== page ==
interesting synopsis. that safety ambulance, while looks nice, freaks me out due to the lack of a bench – we would lose the ability to double load trauma patients that were lie downs, which would cost too much overall on our system resources.dr. krauss gave our capnography lecture when we were looking at getting it, and i found his lecture to be great. i would say it was his lecture that had convinced the masses that we needed to have it, and i am glad we do.doesn’t surprise me about morphine and lasix in pulmonary edema – our medical director i think is one step away from taking morphine off standing order for pulmonary edema. lasix is already a call in and granted maybe 50% of the time (and never the dose you ask – always much lower).intubation in head injured patients – are they talking nasal or oral? i already hold off nasally intubating head injured patients if i can, as we are never truly that far from the hospital and what they really need is rsi (which we don’t have and most likely never will).just thoughts, as usual…

  • Anonymous says:

    What was the issue with the amiodarone? I looked in recent articles and didn’t see anything about it. What were the specifics? This sounds interesting.

  • PC says:

    I was surprised as well. I have had good experiences with amiodarone, but who is to say lidocaine wouldn’t have worked just as well in those circumstances. The thrust of the speaker’s arguement was that the research that first promoted amiodarone was not all it was cracked up to be. He mentioned newer studies, without listing them. Here is the summary from one which may have been one he was referring too. Can J Cardiol. 2006 Mar 1;22The use of amiodarone for in-hospital cardiac arrest at two tertiary care centres.Pollak PT, Wee V, Al-Hazmi A, Martin J, Zarnke KB. Department of Medicine, Dalhousie University, Halifax, Nova Scotia. amiokinetics@hotmail.comBACKGROUND: Although amiodarone significantly increases survival to hospital admission when used in resuscitation of out-of-hospital pulseless ventricular tachycardia and fibrillation, there are limited data on its utility for in-hospital arrests. OBJECTIVES: To determine whether the use of amiodarone, as recommended by the year 2000 American Heart Association Advanced Cardiac Life Support guidelines, improved survival following its introduction to the resuscitation algorithm at two tertiary care institutions. METHODS: Charts of 374 cardiac resuscitations were retrospectively studied at the two institutions. Basic survival outcomes and demographic data were recorded for cardiac arrests with ventricular tachyarrhythmias qualifying for administration of antiarrhythmic agents. RESULTS: Qualifying rhythms were present in 95 patients. Clinical uptake of amiodarone was limited. In the 36 patients who received amiodarone, survival of resuscitation was 67% versus 83% (P=0.07) in the 59 patients receiving only other antiarrhythmic agents (chiefly lidocaine [94%]), while survival to discharge was 36.1% and 55.9% (P=0.06) in these two groups, respectively. CONCLUSIONS: Following two years’ experience with the introduction of intravenous amiodarone for resuscitation in the institutions, use was less than 50% and no clinically observable survival benefit could be documented. Possible explanations for the difference between this experience and that found in out-of-hospital resuscitation trials include differing patient populations and operator bias during resuscitation. These results should provoke other institutions to question whether amiodarone has improved survival of cardiac arrest under the conditions prevailing in their hospitals. A patient registry or prospective, randomized trial will be required to assess what parameters affect the success of intravenous amiodarone for resuscitation in-hospital.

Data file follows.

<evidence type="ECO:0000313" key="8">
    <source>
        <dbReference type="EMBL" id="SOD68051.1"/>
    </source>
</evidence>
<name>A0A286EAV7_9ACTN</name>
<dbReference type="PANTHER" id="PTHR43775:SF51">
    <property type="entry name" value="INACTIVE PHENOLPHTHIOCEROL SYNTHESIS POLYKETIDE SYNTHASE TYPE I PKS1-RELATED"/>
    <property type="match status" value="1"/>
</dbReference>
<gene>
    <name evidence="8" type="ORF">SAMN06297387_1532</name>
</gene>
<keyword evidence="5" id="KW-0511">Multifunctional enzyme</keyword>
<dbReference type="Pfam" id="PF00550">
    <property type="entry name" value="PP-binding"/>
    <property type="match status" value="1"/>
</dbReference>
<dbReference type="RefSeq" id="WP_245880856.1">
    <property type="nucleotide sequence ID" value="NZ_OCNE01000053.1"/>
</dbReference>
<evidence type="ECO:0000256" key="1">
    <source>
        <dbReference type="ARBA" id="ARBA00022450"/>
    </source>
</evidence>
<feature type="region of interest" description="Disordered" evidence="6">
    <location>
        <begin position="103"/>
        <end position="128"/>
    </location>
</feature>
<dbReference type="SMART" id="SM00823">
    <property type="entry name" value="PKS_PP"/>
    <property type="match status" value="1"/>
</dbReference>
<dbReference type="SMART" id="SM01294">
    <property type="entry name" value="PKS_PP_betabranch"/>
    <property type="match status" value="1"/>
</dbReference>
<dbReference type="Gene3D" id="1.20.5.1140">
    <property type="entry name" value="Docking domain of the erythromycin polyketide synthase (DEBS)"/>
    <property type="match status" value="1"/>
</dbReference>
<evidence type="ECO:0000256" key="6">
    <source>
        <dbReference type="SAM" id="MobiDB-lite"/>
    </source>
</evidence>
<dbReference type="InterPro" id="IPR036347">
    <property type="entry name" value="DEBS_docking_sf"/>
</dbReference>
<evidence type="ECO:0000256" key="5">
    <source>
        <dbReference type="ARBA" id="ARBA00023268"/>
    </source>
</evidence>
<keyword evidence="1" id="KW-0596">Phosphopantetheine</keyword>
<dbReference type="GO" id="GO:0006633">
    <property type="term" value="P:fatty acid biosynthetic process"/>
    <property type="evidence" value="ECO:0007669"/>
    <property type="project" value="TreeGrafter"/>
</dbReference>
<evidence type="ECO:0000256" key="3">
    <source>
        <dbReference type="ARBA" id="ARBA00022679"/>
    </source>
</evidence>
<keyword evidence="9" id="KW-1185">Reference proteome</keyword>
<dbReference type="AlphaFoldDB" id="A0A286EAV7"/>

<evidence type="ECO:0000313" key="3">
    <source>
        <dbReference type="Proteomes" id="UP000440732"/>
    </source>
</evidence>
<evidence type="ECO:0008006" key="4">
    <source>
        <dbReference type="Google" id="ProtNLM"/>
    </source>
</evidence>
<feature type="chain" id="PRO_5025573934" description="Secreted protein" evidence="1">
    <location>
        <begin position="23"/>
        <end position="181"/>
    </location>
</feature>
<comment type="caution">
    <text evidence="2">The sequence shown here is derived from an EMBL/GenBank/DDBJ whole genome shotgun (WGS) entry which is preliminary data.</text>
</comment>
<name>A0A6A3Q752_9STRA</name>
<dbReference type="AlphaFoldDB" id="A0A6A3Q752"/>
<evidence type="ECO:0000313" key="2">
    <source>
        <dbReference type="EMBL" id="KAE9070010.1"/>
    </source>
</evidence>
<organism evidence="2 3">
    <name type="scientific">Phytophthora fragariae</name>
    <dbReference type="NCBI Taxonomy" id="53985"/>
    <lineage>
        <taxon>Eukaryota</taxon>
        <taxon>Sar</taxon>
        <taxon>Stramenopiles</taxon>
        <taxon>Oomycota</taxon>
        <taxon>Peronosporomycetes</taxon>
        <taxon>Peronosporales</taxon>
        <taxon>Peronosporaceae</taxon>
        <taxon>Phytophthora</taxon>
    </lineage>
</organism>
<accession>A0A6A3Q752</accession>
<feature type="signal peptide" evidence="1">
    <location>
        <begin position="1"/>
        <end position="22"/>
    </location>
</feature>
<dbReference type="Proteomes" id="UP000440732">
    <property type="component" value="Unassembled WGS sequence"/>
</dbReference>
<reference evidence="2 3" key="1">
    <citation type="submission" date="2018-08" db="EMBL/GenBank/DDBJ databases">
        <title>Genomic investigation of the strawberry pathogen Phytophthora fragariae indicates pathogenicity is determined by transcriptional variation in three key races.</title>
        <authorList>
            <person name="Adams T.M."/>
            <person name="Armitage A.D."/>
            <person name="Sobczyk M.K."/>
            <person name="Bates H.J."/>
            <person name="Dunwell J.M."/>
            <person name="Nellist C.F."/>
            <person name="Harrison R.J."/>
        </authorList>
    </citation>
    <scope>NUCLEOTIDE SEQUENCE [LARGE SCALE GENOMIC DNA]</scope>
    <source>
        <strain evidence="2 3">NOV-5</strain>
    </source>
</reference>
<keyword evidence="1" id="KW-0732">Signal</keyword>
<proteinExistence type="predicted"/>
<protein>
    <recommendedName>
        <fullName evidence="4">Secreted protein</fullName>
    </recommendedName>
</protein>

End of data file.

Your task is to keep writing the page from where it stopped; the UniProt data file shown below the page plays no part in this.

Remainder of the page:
• denvermedic says:

    i would say that i hadn’t heard anything positive about amiodarone (when it was coming out as a lidocaine replacement) but we switched over to it anyway, especially when the price dropped significantly. i will admit to not having followed further studies, so thank you for including it.i always wonder what someone’s agenda is if they are pushing a drug (or telling people to stay away from a drug) without the firm data to back it up. the pharmaceutical industry can use their muscles in so many ways…even to create a “study” that when you read further seems awfully biased.i am curious as to whether the study you included here was admin of amiodarone strictly for vfib or pulseless vtach or if it included a post-arrest dose (we give 150 mg iv over 10 min. after successful conversion, even if the pt. has had 300 mg as part of the arrest – max dose is 2.2 g over 24 hrs). just curious.

  • Matt says:

    Thom actually taught the first day of my EMT-B class. Very nice guy.